Winter is Coming, But That's Good For Rates

Winter is coming, both literally and figuratively. While the fallout remains to be seen, financial markets are already reacting.

In the literal sense, colder ambient temperatures are generally correlated with increased covid case counts.  The following chart shows per capita covid hot spots juxtaposed with a low temp map from 2 weeks prior.

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Market participants aren't necessarily epidemiologists, but the correlation is simple enough for the average trader to act upon.  In this sense, the market is pricing in the metaphorical winter of a slower global economy due to covid-related lockdowns (or other measures that inhibit the free flow of business).

The latest example arrived at the end of the week as Austria announced new lockdown measures and vaccine mandates.  Here's how the market reacted:

20211119 nl7.pngTraders can draw their own conclusions, but they're certainly considering the fact that Austria is not alone in its case count surge.

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If it can happen there, it can happen here.  The specifics don't even need to line up.  The bottom line is that "more covid" = "downward pressure on rates," all other things being equal.  That's why we've revisited this chart in recent weeks as declining case counts leveled off and reversed course in the U.S.

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Even if the U.S. remained in better shape than Europe, it's a global economy with interconnected financial markets.  Europe has already helped limit the damage that would have otherwise been seen during the most recent run-up in interest rates.  If EU yields hadn't been declining in November, US yields likely would have had an easier time revisiting October's levels.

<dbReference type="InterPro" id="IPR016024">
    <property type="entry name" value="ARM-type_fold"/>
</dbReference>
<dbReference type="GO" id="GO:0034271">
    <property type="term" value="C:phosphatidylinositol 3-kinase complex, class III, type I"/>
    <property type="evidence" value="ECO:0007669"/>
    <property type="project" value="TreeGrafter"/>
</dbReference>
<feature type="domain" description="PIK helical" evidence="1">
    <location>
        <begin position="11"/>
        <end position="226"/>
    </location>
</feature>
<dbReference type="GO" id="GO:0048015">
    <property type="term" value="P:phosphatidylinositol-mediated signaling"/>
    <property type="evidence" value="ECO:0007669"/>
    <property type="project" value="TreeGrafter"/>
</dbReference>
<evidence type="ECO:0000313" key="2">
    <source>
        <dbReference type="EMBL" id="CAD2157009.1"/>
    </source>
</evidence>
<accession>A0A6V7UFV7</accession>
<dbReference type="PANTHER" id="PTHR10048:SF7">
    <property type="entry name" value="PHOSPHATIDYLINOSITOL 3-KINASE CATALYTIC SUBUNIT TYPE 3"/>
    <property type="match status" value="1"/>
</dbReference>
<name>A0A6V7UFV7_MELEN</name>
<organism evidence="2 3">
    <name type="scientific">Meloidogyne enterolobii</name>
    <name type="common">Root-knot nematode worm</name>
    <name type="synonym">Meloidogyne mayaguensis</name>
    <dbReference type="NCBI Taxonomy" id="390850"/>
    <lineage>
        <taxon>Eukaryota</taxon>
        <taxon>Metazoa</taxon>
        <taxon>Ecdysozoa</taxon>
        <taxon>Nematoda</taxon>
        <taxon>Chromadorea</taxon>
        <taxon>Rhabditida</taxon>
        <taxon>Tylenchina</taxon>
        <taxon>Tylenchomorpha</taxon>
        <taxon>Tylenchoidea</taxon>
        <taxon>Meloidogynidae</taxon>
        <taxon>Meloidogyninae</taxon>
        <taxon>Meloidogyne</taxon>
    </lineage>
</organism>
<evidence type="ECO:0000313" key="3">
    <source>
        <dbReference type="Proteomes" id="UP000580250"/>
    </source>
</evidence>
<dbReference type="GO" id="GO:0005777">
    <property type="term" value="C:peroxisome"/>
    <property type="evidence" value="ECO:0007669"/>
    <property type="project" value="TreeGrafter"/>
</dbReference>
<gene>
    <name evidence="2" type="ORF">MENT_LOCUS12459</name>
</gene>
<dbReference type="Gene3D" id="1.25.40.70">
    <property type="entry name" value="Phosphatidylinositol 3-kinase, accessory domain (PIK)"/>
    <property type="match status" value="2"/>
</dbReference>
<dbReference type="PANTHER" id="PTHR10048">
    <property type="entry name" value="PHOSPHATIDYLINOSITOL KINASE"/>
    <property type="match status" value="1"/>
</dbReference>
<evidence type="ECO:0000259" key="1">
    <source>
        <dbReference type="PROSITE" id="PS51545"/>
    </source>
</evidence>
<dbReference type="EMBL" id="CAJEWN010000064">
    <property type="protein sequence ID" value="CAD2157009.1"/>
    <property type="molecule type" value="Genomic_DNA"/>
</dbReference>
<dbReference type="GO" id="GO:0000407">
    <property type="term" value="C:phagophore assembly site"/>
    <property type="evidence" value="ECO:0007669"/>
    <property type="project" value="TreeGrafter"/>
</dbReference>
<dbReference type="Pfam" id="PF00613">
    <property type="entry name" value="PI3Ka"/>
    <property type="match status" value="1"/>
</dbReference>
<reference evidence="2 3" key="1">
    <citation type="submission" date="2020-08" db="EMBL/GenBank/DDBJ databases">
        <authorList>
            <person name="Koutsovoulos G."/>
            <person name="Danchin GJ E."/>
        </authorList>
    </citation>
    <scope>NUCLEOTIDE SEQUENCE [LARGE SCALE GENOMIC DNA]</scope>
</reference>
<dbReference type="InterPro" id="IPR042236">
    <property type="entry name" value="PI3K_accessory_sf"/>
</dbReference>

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None of the above is to suggest that rates are destined to continue lower.  It's simply to explain their resilience.  After all, there are several important factors that suggest more upward pressure on rates than we've seen in recent weeks.  These include the following, to name a few:

  • Fewer bond purchases from the Fed
  • More inflation 
  • Earlier rate hike expectations from the Fed
  • An absence of runaway covid numbers in the new school year
  • Fiscal policy creating bond market "supply"

In addition, several economic reports have shown faster growth than expected.  This week alone, Retail Sales and the Philadelphia Fed's Business Index both came in at historically high levels (notwithstanding the more significant covid-related distortions from earlier in the pandemic).

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Mortgage rates began the week in apparent trouble, moving higher at the fastest pace in months, but found their footing by Wednesday.  Bond market improvements in the 2nd half of the week help to keep us solidly in the prevailing range, but still well off the summertime lows.

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Thanksgiving week brings several mid-tier economic reports as well as home sales data.  Treasury will also auction 2, 5, and 7yr notes.  The auctions may end up being the biggest sources of volatility if the results are far from expectations.  In general, volatility is a bigger risk than normal due to trading conditions associated with the holiday-shortened week (all of the above will be crammed into the first 3 days).